ADVERTISEMENT

ADVERTISEMENT

Three years later, work is done

Hermantown Police Chief Dan Perich was ready and eligible to retire in 2003 from a police force he had served with almost since it began. But when Police Chief Terry Ulshafer, as well as the lieutenant chief and the entire administrative staff, r...

We are part of The Trust Project.

Hermantown Police Chief Dan Perich was ready and eligible to retire in 2003 from a police force he had served with almost since it began.

But when Police Chief Terry Ulshafer, as well as the lieutenant chief and the entire administrative staff, retired at almost the same time -- taking with them 100 years of experience -- Perich was asked to stay and help through the transition.

"I decided to stick around to help others here prepare to take over the department," Perich said this week shortly after announcing his retirement to the rest of the department. "And that's been accomplished. I'm very confident that people in this department are ready" for a new chief.

He said he will work through January or February.

But Perich has done more than ease the transition in his time as police chief, city officials say. He's also insisted on continuing education and training for all officers, and made a strong case for increasing the police force even in the face of tight budgets.

ADVERTISEMENT

"Dan has worked very hard to create a stable department," said Hermantown City Administrator Lynn Lander, who has worked with Perich for about 15 years. "He has prepared this department for the future, including what he demands from management officers and the patrol officers."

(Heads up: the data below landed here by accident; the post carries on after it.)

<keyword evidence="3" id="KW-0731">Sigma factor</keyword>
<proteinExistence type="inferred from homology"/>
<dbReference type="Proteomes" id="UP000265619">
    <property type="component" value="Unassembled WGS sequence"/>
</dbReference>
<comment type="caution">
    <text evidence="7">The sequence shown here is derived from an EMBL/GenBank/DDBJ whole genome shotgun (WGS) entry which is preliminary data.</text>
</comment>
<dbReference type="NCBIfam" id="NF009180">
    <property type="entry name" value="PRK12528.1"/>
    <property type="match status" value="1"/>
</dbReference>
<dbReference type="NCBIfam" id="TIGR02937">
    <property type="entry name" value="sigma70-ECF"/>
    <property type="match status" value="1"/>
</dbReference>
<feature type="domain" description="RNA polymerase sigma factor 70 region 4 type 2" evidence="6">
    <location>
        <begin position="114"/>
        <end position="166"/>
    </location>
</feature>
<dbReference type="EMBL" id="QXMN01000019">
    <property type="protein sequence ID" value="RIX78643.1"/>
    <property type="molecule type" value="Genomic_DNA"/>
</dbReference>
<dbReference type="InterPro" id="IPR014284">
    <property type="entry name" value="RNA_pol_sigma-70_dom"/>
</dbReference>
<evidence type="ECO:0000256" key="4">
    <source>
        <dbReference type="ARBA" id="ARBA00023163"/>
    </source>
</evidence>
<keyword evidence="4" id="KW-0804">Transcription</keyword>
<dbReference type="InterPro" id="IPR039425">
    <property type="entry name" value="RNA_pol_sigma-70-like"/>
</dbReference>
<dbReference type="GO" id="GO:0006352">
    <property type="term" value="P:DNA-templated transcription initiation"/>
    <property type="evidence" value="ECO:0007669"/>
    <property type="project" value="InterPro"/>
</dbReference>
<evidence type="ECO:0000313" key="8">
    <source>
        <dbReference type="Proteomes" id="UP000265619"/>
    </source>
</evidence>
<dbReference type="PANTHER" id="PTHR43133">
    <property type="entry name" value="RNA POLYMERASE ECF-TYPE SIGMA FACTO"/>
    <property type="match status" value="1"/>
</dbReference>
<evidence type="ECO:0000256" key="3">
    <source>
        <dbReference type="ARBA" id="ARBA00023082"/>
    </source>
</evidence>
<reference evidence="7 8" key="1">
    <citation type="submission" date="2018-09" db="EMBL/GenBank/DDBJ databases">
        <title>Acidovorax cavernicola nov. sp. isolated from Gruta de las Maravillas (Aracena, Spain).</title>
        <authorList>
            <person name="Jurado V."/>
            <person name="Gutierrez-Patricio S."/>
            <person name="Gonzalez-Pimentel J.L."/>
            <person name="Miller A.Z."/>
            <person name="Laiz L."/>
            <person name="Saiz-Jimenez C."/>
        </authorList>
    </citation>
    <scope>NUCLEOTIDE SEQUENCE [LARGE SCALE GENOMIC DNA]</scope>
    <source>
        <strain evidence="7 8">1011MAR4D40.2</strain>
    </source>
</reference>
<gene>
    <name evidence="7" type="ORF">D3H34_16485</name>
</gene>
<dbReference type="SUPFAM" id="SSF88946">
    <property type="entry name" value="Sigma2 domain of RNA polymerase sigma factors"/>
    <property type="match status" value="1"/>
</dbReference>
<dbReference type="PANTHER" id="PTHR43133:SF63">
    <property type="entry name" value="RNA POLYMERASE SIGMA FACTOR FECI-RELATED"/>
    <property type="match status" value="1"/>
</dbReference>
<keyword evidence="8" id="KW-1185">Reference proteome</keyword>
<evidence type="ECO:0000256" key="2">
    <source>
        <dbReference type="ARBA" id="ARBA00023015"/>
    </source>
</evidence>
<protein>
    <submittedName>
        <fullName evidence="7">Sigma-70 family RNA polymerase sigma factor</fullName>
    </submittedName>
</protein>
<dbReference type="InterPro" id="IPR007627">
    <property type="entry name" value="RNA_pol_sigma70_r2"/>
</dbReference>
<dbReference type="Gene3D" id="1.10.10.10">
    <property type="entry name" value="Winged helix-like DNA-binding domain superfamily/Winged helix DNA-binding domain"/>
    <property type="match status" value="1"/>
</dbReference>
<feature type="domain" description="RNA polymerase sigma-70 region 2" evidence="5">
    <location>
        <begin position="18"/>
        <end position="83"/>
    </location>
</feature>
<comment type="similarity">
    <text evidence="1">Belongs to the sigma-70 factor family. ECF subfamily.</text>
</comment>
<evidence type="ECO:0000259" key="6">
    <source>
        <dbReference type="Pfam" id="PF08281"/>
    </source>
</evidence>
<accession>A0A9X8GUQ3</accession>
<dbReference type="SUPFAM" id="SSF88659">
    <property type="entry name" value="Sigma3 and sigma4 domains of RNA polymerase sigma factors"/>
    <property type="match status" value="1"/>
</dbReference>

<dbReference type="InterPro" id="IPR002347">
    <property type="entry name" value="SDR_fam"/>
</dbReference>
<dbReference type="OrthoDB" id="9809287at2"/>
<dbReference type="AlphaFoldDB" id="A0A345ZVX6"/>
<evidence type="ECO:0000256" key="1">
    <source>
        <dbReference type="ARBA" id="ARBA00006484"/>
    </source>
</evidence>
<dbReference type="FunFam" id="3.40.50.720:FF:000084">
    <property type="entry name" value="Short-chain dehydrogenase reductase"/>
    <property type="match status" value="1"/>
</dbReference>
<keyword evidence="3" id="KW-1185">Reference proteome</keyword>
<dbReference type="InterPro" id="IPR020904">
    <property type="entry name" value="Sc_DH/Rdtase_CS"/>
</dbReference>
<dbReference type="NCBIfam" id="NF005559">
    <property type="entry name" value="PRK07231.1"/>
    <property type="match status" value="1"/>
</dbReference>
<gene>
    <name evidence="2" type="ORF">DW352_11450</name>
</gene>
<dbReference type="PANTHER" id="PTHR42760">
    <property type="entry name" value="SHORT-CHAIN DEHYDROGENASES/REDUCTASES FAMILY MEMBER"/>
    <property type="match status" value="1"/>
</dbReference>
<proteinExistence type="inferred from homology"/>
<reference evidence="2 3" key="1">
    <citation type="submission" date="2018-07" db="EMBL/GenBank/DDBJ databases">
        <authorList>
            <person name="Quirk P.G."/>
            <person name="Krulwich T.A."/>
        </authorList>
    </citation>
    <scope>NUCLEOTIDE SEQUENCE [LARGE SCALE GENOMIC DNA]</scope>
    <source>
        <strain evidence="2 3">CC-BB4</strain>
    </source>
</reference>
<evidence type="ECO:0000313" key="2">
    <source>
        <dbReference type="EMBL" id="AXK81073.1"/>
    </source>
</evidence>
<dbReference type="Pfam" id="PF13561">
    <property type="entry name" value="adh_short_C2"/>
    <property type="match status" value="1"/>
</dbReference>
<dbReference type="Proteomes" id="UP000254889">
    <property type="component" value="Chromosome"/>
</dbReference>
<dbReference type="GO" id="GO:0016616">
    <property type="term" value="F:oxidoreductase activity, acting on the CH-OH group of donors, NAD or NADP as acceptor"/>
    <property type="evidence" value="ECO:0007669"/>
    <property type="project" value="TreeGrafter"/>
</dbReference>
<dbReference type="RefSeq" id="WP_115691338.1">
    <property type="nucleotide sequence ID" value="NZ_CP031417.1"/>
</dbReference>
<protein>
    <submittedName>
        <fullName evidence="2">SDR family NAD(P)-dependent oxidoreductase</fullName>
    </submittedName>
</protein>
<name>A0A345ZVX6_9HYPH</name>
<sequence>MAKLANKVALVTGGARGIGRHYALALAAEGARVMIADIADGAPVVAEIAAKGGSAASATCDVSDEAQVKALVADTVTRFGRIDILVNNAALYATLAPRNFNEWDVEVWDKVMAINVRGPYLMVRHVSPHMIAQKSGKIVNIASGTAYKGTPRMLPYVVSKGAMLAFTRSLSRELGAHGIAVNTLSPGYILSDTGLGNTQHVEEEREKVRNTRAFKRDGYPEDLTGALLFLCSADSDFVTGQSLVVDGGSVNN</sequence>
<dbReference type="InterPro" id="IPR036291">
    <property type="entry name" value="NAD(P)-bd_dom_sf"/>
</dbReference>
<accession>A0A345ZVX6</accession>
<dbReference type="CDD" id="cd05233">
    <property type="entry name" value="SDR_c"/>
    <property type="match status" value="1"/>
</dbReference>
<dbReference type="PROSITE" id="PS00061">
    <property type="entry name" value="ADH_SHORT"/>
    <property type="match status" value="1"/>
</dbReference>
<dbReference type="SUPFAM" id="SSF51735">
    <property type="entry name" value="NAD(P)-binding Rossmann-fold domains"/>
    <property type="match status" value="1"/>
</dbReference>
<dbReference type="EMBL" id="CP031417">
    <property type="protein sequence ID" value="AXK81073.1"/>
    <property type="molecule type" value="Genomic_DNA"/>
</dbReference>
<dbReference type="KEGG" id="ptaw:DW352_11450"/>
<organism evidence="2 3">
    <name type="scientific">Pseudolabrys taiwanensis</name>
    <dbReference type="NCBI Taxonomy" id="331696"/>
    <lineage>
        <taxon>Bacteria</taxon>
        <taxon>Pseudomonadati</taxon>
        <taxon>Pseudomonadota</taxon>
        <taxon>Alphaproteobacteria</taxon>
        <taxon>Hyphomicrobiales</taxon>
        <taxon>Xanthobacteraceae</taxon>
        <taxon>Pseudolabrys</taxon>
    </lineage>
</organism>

At Monday's Hermantown City Council meeting, Lander will recommend that the city hire the next police chief from within the department.

After two years with the military police and a few years with the Proctor Police Department, Perich, 53, joined the Hermantown force in 1979. He was promoted to deputy chief in 1992.

Perich has seen the Hermantown Police Department change dramatically as the city's population has mushroomed. It has gone from a force of two officers to 13. While night officers used to catch a nap on their shift, the department now responds to about 6,000 calls a year.

The severity and complexity of incidents have also increased. Some of that is due to increased drug use and trafficking in the area, Perich has said.

Even so, Hermantown Mayor Keith MacDonald said he was initially reluctant to hire two new officers last year.

"But Dan made a good case for it when we were reviewing the budget and we, as a council, voted in favor of it," MacDonald said. "I've always felt confident in the fact that he's our chief of police. I feel like he's done an excellent job."

Providing round-the-clock police services throughout Hermantown's 36 square miles with 13 officers will be a challenge for whoever steps into the top position.

ADVERTISEMENT

"I knew the department had to grow, and the city realizes that, too, but it's a matter of finding the money to do it," Perich said. He expects the city's population to grow, as well as police calls.

The entire police force had gathered on Tuesday when Perich announced his retirement -- a rare event. While everyone was gathered, a call came in requiring multiple officers. For a moment, Perich considered taking everyone out on the call.

"It would be one time we could all go," he said.

Perich, who has taken little time off during the past three years, said he is looking forward to more hunting and hiking trips and more time with his growing family.

Even so, deciding to retire was difficult, Perich said.

"It would be very, very easy to stay," he said. "You keep setting goals and say you're going to retire when the goals are accomplished. But then you just set more goals."

What To Read Next
The system crashed earlier this month, grounding flights across the U.S.